Yes, some patients may have insufficient blood supply for it to be performed safely, and others may have trouble with tissue density, skin elasticity, or other factors that make it a bad idea. Dr. Schwartz will be able to tell you after an examination whether or not you are a candidate.
Some change in sensation after surgery is quite common, but it is normally temporary and will return to normal within one year. Dr. Schwartz is careful to minimize dissection to avoid nerve disruption. However, a permanent degree of numbness is a small risk that comes with any surgical procedure.
Not until the surgery is over and the swelling settles down, unfortunately. An experienced surgeon like Dr. Schwartz can make an educated estimate based on your existing size and the size and profile of the implants, but it is impossible to be completely sure. In most cases, it is more important to focus on achieving a good shape than fulfilling a particular bra size.
It depends on the degree of sagging, which can be hard to evaluate without an examination. In most cases, if your nipple and areola are above the fold beneath your breast, an augmentation should give you adequate lift on its own.
The lift itself does not limit the implant size, but the poor skin elasticity that caused the initial sagging can make it unwise to use too large of an implant, since the extra weight can cause the problem to recur.
A breast lift on its own will generally reduce your breasts by about half a cup size, but this is mostly due to the amount of skin removed. Some patients are fine with this, while others prefer to get a small implant at the same time as a countermeasure.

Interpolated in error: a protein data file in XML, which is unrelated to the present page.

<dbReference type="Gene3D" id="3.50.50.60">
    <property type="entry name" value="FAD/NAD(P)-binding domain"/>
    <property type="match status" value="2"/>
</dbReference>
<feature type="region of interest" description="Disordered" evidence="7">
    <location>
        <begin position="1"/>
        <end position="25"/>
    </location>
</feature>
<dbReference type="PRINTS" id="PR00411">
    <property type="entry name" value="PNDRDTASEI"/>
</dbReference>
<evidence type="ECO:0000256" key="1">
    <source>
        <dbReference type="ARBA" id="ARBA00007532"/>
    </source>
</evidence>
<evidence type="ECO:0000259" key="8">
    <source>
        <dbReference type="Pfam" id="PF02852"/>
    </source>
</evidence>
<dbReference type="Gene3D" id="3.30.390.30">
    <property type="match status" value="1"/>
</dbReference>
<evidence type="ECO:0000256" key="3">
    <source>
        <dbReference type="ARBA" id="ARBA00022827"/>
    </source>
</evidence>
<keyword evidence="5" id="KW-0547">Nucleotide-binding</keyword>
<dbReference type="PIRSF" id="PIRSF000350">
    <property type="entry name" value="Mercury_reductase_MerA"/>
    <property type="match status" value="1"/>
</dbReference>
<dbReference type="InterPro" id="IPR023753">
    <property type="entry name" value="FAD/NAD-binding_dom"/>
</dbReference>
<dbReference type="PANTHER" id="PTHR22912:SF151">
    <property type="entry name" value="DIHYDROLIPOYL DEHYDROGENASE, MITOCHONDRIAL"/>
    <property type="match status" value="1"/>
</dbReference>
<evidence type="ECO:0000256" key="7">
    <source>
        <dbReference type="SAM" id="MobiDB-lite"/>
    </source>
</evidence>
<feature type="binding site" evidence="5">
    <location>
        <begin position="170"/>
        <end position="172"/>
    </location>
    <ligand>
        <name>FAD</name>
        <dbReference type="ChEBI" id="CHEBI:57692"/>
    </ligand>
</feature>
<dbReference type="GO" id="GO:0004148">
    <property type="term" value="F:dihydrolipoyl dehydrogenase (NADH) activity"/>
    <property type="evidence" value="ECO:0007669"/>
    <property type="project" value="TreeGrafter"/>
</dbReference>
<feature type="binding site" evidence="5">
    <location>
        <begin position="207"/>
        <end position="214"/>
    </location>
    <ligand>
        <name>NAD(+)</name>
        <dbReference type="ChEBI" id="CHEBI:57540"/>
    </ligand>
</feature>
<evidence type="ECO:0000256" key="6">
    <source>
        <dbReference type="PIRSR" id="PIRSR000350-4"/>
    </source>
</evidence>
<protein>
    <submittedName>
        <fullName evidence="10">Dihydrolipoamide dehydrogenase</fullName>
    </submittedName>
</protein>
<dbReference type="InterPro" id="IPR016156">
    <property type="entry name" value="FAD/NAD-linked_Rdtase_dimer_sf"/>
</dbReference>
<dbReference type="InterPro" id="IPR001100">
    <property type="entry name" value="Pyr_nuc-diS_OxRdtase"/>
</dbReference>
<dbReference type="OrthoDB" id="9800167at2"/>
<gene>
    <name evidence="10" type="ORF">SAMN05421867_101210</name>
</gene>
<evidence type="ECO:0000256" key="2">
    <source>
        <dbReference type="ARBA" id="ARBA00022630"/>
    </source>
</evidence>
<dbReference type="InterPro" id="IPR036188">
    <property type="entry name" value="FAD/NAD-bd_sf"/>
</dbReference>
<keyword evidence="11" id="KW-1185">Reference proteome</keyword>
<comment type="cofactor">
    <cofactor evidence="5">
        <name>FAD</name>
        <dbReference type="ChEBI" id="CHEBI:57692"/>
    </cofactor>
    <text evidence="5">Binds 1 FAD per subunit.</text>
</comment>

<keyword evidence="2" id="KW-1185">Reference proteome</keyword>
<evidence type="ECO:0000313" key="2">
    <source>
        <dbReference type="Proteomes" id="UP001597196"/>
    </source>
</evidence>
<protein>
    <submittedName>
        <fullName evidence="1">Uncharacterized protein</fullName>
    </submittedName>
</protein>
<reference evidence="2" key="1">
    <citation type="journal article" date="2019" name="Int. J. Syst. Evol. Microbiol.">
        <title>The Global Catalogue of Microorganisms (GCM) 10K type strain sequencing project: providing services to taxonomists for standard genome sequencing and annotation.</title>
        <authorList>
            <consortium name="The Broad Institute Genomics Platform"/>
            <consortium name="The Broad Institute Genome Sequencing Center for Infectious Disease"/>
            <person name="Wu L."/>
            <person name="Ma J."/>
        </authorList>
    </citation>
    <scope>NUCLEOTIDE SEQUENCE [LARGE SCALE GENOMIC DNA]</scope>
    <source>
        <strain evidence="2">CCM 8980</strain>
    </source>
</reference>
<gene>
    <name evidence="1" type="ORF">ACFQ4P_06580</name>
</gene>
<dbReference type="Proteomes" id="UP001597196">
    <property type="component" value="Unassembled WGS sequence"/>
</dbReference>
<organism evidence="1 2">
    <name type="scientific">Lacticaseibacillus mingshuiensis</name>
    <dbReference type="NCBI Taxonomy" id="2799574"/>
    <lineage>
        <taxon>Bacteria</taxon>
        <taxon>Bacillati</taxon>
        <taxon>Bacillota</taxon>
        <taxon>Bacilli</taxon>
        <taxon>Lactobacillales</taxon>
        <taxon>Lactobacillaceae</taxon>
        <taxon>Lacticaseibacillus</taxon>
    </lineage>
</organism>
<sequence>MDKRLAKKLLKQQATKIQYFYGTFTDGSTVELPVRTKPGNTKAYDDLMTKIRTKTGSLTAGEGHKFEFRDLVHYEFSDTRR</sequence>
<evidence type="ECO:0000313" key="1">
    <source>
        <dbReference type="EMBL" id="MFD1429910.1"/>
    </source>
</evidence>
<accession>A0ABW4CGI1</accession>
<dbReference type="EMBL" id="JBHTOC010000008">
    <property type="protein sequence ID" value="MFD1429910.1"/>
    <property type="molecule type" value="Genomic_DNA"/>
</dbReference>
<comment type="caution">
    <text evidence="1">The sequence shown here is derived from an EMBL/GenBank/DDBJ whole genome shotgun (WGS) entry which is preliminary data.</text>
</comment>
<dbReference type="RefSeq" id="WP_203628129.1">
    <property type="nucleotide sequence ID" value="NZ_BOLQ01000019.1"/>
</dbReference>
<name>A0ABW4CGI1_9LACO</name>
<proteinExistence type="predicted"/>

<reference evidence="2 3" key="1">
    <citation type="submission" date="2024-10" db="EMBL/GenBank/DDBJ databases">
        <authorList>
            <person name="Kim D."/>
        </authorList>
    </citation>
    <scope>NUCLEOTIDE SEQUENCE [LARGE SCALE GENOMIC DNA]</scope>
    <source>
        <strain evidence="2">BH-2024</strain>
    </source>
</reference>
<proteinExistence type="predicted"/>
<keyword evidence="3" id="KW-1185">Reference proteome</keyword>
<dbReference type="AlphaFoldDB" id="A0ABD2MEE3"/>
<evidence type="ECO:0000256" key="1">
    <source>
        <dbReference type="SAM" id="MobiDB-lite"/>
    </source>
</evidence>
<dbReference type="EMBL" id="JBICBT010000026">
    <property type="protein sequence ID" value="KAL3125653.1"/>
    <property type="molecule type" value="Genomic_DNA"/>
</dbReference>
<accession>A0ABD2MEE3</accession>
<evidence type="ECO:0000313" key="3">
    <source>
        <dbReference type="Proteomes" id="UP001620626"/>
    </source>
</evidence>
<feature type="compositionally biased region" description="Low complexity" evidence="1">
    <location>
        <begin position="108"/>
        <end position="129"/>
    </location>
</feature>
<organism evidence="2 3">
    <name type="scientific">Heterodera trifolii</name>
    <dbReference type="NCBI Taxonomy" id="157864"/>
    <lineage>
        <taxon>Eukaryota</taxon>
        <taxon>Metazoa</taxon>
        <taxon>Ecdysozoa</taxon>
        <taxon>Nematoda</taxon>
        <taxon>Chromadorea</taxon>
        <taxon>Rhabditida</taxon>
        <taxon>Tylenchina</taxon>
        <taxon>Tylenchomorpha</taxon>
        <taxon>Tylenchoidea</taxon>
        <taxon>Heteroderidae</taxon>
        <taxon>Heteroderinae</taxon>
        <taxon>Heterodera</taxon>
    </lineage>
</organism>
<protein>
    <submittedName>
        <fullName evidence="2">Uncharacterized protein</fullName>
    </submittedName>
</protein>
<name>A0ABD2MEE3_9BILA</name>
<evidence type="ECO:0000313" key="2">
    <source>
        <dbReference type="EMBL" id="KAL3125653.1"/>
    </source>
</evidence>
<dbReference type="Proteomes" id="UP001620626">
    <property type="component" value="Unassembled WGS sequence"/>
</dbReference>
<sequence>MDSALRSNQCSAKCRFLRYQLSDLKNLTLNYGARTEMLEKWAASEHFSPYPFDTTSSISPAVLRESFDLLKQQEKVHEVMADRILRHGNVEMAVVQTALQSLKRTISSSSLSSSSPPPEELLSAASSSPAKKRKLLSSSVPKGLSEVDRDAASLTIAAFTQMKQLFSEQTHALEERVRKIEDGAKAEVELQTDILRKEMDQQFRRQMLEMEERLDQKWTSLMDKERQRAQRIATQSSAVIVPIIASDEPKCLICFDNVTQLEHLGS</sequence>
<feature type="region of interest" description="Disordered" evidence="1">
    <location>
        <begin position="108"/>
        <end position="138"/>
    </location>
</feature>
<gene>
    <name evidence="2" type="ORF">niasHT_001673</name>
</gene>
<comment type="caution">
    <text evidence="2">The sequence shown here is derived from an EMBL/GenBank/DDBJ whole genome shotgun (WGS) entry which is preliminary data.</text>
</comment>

Breast incisions typically heal well, but you can help the process by massaging the scar tissue and using topical or injectable treatments, such as corticosteroids, in the early months. Keeping the scars protected from the sun with sunscreen or clothing will also prevent them from becoming overly pigmented.
It depends on the extent of the tissue dissection necessary for the lift, but most patients are able to breastfeed afterwards, although the amount of lactation may be decreased. Dr. Schwartz will try to take this into account to minimize the amount of tissue disruption necessary.
Asymmetry can be corrected with using a larger implant on the smaller side, reducing the larger side, or a number of other techniques. Since so much depends on the individual case, Dr. Schwartz will need to perform an examination to determine what needs to be done.
Pregnancy can lead to both stretching and loss of volume, which can be compounded by the additional weight of the implants, so it can certainly be detrimental to your results. In most cases, patients should either wait until after pregnancy to have their lift and augmentation, or plan for the possibility of a revision surgery afterwards.